Since the NHL expanded beyond the Mason Dixon Line in the 1990s, the Maple Leafs have been among the biggest benefactors.
Their combined record against this week's lineup -- the Atlanta Thrashers, Florida Panthers and Tampa Bay Lightning -- is 66-25-10-2, including 33-13-4-1 at home.
But players such as former Carolina Hurricane Jeff O'Neill know the south, specifically the Southeast Division, is rising in rebellion.
"There was a time when you went through there and it just wasn't much of a fight," O'Neill said yesterday as the Leafs prepared to play host to the Thrashers tonight. "Not anymore. Those teams have used their low positions to draft well and now they each have a strong identity."
O'Neill, who had a hat trick against Atlanta last year before that team found its legs, didn't dispute the theory the Thrashers will be the next team to make a move in the Southeast.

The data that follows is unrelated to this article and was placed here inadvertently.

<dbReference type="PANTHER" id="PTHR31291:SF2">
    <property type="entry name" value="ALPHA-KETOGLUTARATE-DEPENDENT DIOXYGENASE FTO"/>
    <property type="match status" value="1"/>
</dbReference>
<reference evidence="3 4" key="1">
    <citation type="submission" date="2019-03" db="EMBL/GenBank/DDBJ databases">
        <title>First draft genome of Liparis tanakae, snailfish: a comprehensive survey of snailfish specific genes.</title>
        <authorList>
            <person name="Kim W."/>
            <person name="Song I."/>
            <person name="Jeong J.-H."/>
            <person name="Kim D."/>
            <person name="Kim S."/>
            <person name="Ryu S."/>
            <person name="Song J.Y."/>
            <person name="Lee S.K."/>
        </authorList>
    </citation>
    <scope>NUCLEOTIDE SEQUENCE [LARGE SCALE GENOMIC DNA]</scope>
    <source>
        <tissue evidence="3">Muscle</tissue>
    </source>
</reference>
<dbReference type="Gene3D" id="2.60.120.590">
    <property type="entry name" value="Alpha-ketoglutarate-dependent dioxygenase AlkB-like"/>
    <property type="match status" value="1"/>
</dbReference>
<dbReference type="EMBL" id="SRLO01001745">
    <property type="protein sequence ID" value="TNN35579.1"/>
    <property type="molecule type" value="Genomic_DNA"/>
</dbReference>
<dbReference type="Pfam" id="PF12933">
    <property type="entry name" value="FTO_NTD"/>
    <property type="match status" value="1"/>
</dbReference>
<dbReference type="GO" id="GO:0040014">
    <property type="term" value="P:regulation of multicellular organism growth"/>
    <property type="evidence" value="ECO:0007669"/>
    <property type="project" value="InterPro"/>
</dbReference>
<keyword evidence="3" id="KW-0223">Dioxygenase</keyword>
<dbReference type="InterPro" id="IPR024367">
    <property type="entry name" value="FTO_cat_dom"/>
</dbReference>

Atlanta had 90 points last year and like the Leafs, ended up trailing the Lightning by two for the Eastern Conference's last playoff spot.
"Something unusual was always happening with their goaltending, mostly injuries," O'Neill said. "Now they have (Kari) Lehtonen doing well."
Lehtonen won a shootout over Ryan Miller of the Buffalo Sabres on Saturday night, stopping the Sabres from passing Toronto for the NHL record of 10 wins to open a season.
Former Hurricanes coach Paul Maurice has been advancing the Southeast's cause for years.
"They have two Stanley Cups (Tampa and Carolina) and two finalists (Florida and the Washington Capitals) the past 10 years ," Maurice said. "In the old (NHL) system, it took awhile to get those teams on the right track. But what they did do was establish a work ethic and now they have the talent to go with it."